WASHINGTON -- A suspect in a terrorism sting pleaded guilty on Wednesday in a case that federal prosecutors and the FBI had turned down, setting up a rare situation in which local prosecutors in New York handled a terrorism case.
Jose Pimentel, 29, was arrested in November 2011 and charged with trying to construct a bomb. While terrorism cases are typically handled by the FBI, federal authorities washed their hands of the case, citing the actions of a New York City Police Department informant.
At the time of the arrest, then-NYPD Commissioner Ray Kelly and then-Mayor Michael Bloomberg held a press conference where they presented a video of police blowing up a car to show what could have happened if the plot had gone forward. Defense attorneys said one of the informants on the case allegedly supplied a mentally ill Pimentel with free food, a place to sleep and an Internet connection. The informant provided Pimentel with free pot, which he also smoked.
Lawyers for Pimentel, a Muslim convert who allegedly tried to circumcise himself, said he couldn't and wouldn't have gone forward with the plot unless the NYPD's informants were holding his hand every step of the way.
Still, Pimentel pleaded guilty in state Supreme Court in Manhattan on Wednesday to a reduced charge, one count of attempted criminal possession of a weapon in the first degree as a crime of terrorism. As part of a plea deal, he will serve 16 years in prison. Pimentel had faced 15 years to life under the original charges, and his lawyer Susan Walsh told reporters her client decided it wasn't worth the risk.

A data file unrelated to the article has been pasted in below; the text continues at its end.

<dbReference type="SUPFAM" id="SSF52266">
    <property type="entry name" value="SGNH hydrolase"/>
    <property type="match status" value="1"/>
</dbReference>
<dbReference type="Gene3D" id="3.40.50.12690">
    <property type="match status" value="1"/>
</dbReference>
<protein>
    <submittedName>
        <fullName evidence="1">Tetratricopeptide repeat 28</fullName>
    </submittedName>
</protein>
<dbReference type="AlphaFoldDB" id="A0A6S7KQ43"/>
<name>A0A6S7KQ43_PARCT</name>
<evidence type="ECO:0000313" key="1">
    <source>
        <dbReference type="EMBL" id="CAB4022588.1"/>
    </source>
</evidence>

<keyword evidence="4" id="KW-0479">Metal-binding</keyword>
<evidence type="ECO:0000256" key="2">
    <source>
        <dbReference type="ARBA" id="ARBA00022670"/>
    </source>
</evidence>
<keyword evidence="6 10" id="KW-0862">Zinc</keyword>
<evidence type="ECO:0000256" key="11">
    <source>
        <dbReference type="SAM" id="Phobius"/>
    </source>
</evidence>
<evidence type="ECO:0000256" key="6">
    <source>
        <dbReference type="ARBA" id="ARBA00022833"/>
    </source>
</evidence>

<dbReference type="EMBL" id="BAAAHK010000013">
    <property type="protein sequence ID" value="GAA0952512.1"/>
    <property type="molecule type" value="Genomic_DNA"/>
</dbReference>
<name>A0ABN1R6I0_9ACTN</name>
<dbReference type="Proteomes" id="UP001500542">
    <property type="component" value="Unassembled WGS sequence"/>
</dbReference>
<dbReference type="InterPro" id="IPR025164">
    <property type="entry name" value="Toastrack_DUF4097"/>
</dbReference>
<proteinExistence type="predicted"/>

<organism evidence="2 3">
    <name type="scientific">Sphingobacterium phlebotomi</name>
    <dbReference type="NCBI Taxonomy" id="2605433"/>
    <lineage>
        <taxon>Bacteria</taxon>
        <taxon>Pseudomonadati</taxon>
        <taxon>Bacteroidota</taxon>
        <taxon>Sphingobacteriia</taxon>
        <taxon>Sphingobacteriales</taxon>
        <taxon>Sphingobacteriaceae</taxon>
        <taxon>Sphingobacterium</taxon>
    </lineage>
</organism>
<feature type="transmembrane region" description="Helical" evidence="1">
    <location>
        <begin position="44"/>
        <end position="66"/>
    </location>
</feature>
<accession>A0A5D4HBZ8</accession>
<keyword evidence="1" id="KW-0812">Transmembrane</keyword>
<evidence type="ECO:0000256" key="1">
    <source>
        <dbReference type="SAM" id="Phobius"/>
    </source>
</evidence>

“The fundamental question that will not be answered, at least in the court of law, is who exactly is recruiting whom in this war on terror,” Walsh said outside court, according to The New York Times.
Making a successful entrapment defense in federal court is notoriously difficult, and while state-level terrorism charges are very unusual, the entrapment defense doesn't seem to be gaining ground in state courts either.
Manhattan District Attorney Cyrus R. Vance Jr. defended his office's decision to pursue the case despite the informant's actions.
"We always wish in all our cases we might have priests or rabbis as our key witnesses," Vance said, according to The New York Times. "But that isn’t life."
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